Who is responsible for jointly held debts after a divorce?
This article looks at how divorce affects debt liability, especially if one party fails to make payments.
Divorcing couples should take steps to protect themselves financially
As an equitable distribution state, debts are divided fairly and equitably between former spouses following a divorce in Arkansas. However, as many people later learn, problems can arise when one former spouse fails to pay for the debt that was his or her responsibility under a divorce decree. According to Fox Business, there are a number of steps every divorcing person should take to ensure their credit score and finances are protected in the aftermath of a divorce.
Limitations of a divorce decree
During a divorce, the divorcing couple or a court will decide how debts that were acquired during marriage should be divided. In most cases, courts will try to divide joint debt fairly evenly between both spouses, although the courts may deviate from such a division if they find that one spouse was particularly irresponsible in money matters, such as by using credit cards to fund a gambling problem.
According to Forbes, however, spouses should be aware that just because a divorce decree requires one spouse to pay for a debt, that doesn’t mean creditors won’t come after the other spouse in the event of nonpayment. So long as both spouses’ names are on the debt then, as far as creditors are concerned, the debt remains the responsibility of both spouses, regardless of what a divorce decree says.
One of the most important things people can do before and during a divorce is to divide their accounts as much as possible from their soon-to-be ex-spouse. While it is impossible to close or remove a name from a jointly held account unless the balance has been paid off, people can ask that the account be frozen so that the debt on that account cannot be driven up any higher. Once the account has been paid off, it should be closed immediately.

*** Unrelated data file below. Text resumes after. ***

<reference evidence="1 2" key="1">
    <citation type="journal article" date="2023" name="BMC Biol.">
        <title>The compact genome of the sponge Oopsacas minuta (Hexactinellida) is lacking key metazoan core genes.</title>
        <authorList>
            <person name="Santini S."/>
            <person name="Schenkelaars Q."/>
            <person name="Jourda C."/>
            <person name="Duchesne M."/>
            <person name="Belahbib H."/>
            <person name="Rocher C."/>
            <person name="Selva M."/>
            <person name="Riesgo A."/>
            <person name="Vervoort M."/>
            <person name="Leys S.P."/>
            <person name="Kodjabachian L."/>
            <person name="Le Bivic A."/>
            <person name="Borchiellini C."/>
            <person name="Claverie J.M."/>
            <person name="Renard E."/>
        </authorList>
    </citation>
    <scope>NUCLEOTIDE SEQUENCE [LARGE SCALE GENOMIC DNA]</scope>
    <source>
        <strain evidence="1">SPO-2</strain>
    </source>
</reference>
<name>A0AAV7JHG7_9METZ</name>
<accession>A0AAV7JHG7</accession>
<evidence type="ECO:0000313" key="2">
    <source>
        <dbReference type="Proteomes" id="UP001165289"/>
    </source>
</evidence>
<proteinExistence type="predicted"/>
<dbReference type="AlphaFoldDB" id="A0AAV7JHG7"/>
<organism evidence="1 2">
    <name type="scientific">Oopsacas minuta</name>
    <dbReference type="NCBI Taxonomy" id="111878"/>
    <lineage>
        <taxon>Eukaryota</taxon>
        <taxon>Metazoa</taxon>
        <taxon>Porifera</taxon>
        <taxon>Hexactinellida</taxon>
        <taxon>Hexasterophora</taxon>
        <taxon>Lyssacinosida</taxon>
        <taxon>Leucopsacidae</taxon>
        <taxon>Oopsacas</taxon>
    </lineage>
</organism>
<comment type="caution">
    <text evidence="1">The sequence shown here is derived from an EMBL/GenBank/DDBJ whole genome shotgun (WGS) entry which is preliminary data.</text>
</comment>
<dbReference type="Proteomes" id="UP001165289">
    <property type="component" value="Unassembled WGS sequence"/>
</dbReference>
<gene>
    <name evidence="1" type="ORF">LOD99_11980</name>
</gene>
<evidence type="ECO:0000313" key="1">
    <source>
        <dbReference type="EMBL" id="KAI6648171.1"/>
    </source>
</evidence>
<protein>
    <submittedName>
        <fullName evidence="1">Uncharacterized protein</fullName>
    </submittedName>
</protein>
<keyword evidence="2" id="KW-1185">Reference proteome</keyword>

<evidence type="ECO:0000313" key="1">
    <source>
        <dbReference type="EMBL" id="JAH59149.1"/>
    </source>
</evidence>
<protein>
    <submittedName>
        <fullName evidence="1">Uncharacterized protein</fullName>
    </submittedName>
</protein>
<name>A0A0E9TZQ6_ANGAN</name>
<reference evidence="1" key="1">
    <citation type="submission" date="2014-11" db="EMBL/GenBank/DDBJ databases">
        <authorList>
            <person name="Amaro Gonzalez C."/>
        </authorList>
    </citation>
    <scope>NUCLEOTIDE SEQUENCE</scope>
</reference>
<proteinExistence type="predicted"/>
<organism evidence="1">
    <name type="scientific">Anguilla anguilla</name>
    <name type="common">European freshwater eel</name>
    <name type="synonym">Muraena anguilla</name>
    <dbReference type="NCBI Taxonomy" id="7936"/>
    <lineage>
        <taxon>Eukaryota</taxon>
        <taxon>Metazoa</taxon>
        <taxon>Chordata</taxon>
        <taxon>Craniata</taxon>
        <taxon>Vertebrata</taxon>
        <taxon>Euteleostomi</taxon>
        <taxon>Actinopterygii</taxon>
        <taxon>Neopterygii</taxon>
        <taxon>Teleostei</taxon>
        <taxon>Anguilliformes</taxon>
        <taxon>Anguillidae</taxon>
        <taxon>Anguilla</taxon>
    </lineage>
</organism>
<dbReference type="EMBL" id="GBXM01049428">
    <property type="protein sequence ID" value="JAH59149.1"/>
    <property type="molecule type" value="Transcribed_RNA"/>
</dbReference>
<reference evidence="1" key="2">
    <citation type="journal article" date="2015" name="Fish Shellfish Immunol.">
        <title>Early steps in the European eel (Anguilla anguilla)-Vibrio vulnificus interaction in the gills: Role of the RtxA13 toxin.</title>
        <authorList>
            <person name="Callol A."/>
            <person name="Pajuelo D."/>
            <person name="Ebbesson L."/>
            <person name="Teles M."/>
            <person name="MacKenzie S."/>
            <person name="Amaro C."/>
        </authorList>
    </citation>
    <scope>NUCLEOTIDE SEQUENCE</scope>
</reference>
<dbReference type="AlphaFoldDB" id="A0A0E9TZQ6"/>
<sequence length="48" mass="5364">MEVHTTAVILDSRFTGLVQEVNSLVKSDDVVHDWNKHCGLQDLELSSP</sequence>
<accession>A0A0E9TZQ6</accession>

Spouses should never rely on a promise made by the other spouse that he or she will take responsibility for a jointly held debt. In such cases, move the debt from a joint account to an individual account and then work with attorneys to readjust the division of assets to account for the transfer. By doing so, people will be better protected in case the other spouse were to become irresponsible with paying down debts that were rightfully his or hers.
The above is just a sample of how people can protect themselves financially while going through a divorce. Divorce, however, has a large and often complicated effect on debts and every couple’s situation is bound to present unique challenges.
Because of the complicated nature of divorce and debt, it is imperative for anybody going through or preparing for a divorce to contact a qualified family law attorney as soon as possible. An experienced attorney can advise clients about how equitable distribution laws apply to their particular family law needs and what they need to know about dividing assets and debts during a divorce.
Keywords: divorce, debt